Well before there were self directed brokerage accounts in 401(k) plans, there were similar investment arrangements under 403(b) plans. Employers would permit investment vendors to make available to plan participants their full panoply of investment funds. This could be virtually all of the mutual fund types in a single fund family; in multiple fund families; or sometimes a hundred or more variable separate account investments in an annuity contract. Employers chose to give employees free reign with regard to these investments. After all, these investments were viewed by the participants as their own funds; they received prospectuses from all of the investment companies and insurance companies related to all of their investments; they received quarterly statements, annual reports and proxy statements; and voted on materials with regard to their investments. These investments actually provide employees with a great deal more information (and protection) than any participant who may have a similarly broad range of investment choices under a self directed brokerage account under a 401(k) plan.
The recently filed 403(b) University lawsuits are now challenging that long standing investment practice, claiming that it is a fiduciary breach to permit participants to choose from that many investments and, where the participant has chosen an expensive investment (after complete disclosure, and with no chance for the fiduciary to override that decision), claiming the plan’s fiduciary had the obligation to prevent that investment from even being available under the plan.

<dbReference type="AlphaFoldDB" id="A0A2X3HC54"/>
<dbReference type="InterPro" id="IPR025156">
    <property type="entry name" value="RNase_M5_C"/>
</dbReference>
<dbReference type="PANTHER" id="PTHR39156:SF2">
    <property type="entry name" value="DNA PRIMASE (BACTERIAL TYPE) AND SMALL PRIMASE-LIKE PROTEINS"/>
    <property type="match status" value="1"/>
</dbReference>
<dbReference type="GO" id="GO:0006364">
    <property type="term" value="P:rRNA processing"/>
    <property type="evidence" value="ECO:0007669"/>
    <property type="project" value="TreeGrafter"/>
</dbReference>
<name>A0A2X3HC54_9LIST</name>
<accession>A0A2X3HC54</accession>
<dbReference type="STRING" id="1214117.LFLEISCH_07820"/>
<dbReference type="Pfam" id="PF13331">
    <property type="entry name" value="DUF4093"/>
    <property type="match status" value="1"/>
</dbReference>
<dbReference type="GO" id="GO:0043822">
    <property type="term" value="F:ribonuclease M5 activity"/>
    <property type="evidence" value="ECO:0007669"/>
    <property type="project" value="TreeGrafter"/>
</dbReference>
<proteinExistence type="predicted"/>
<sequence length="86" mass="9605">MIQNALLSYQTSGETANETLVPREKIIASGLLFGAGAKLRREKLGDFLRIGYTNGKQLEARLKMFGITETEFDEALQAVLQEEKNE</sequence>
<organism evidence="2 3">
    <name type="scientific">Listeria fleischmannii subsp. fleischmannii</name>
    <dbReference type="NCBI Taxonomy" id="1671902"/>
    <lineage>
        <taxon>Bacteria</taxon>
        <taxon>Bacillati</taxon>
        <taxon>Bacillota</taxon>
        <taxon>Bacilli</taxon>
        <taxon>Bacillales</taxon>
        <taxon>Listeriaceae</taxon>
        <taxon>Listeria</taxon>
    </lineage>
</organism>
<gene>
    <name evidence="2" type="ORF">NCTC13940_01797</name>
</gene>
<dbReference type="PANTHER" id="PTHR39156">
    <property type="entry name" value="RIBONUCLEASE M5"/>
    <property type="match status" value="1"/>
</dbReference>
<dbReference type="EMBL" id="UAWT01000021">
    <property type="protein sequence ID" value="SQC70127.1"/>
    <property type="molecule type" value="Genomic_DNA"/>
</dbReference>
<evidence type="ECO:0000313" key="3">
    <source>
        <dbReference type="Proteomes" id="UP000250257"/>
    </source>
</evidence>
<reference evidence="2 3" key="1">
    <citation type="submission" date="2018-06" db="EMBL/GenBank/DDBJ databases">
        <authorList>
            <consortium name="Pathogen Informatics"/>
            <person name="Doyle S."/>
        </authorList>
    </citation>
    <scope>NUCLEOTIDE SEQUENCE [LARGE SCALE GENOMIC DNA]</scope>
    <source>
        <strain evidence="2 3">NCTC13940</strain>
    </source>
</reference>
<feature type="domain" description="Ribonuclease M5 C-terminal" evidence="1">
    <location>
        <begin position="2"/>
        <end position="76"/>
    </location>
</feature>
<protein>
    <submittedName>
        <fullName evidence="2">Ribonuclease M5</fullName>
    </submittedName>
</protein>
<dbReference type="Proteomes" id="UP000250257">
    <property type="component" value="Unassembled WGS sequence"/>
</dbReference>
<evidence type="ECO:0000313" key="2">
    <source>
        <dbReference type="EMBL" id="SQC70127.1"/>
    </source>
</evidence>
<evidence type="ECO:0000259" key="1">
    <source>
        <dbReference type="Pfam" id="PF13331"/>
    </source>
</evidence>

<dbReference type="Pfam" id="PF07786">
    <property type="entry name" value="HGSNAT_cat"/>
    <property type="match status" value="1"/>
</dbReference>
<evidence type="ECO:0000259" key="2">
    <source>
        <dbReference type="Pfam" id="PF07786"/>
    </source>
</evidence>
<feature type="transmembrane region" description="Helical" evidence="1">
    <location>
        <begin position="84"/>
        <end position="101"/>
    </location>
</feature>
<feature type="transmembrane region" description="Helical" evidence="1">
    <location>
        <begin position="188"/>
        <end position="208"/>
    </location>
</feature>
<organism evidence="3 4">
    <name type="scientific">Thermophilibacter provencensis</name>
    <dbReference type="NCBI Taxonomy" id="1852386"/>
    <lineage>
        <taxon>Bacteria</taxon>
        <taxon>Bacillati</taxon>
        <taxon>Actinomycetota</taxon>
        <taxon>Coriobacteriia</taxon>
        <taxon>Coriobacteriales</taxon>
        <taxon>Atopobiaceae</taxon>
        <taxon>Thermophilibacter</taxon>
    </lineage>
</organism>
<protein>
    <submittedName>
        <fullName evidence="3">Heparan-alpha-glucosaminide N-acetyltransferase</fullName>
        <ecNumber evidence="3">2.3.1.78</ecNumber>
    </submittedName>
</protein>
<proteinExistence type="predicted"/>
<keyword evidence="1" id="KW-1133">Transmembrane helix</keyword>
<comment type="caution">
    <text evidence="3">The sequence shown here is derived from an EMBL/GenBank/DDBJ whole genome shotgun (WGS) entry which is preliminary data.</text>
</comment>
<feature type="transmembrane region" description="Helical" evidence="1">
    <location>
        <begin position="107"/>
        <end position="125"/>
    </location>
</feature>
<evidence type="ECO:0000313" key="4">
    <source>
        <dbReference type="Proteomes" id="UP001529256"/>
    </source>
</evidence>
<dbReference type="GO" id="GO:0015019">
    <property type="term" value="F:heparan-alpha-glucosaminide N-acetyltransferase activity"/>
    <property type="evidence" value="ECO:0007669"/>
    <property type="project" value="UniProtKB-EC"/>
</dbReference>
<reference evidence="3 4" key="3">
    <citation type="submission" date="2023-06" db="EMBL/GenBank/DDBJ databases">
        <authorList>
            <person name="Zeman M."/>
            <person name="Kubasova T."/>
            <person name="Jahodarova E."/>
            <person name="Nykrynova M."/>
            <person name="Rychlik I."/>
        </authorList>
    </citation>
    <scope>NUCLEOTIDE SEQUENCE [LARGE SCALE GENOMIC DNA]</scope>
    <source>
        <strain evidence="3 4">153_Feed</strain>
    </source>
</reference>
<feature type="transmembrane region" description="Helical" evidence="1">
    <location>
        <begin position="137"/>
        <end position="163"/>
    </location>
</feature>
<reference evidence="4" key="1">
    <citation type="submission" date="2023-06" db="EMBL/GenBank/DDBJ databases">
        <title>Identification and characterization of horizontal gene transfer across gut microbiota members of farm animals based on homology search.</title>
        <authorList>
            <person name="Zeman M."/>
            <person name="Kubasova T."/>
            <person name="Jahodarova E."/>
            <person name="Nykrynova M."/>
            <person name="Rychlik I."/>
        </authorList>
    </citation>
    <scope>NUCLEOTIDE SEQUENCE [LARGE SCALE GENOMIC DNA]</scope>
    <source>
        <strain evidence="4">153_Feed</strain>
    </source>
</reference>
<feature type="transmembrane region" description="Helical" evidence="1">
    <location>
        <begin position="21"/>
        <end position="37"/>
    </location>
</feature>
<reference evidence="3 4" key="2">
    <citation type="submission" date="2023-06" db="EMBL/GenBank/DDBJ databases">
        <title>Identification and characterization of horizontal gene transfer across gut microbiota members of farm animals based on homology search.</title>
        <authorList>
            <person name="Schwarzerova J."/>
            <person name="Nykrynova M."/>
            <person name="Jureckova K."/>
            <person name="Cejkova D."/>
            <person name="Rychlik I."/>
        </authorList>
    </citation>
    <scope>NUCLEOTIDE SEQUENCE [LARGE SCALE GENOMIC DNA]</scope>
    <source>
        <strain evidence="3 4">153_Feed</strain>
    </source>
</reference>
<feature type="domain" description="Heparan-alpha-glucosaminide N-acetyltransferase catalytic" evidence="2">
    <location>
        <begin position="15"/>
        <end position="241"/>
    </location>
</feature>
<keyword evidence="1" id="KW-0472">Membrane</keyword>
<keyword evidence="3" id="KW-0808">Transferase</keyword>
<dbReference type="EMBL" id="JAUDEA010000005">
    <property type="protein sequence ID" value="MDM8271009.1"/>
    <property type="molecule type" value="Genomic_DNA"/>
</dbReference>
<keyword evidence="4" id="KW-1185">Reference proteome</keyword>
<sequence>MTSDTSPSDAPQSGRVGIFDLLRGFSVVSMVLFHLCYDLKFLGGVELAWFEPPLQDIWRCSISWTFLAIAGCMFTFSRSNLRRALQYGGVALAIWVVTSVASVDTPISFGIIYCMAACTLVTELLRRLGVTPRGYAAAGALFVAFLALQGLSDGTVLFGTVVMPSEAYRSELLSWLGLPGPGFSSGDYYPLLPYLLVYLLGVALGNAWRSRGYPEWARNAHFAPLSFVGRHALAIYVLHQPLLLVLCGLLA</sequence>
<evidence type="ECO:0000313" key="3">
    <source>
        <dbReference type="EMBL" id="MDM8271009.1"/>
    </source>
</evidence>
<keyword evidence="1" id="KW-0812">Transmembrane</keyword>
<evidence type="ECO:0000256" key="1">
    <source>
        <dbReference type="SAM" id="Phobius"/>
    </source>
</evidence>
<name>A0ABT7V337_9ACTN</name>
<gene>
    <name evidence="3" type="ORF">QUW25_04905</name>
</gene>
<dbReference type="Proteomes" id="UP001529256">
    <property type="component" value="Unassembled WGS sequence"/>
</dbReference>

There are so many moving pieces in these lawsuits related to the particular structure and operational differences between 401(k) plans and 403(b) plans, that it does remind me of the expensive trap many service providers fell into after the 2007 IRS 403(b) reg changes. Those reg changes made 403(b) plans look deceiving a lot more like 401(k) plans. What those service providers (and the IRS as well) soon found out is that there are still fundamental structural and detailed differences between the two types of plans-and not recognizing those differences has been very costly.
It appears that the plaintiff law firms may have made a similar miscalculation, underestimating the differences between the two types of plans. After all, bringing a class action lawsuit is an economic decision: it has to be worth the time and expense of the lawsuit (and class action suits are expensive and time consuming, for both plaintiffs and defendants) to bring them. I strongly suspect that it will be difficult to maintain a participant driven lawsuit against a fiduciary based upon a claim of the participants that they chose to purchase an expensive investment, after disclosure which exceeds ERISA’s standards, and with more reasonably priced investments available to them. Then, even if the claim is successful, the plan fiduciaries would have no ability to force the participant-who chose the investment fund- to leave that fund. As in all things 403(b), the details matter. I suspect the plaintiff firms will find out that this was a poor choice for them (as long as the defense firms fully understand the difference between 403(b) and 401(k) plans, which is not a given, either).
What is very striking, however, is the potential impact of these lawsuits on the ability of 401(k) plans to maintain self-directed brokerage accounts. These 403(b) plans, with their wide variety of investments which are subject only to the control of the participants, are essentially structured in the same manner as SDBAs (without many of the security law protections that are given 403(b) participants). Should the plaintiffs succeed in their claims that it was imprudent to permit employees the ability to invest in a wide range of securities without fiduciary oversight, this may well be the death knell of SDBAs. What fiduciary will want to be held liable for the expensive choice of a participant under an SDBA?
We know that the DOL has cautioned for years that the fiduciary has oversight responsibilities of SDBAs, and that we have all struggled to find a way to implement that oversight into investment policies and fiduciary procedures. But a successful claim in these 403(b) lawsuits may well put an end to all of that.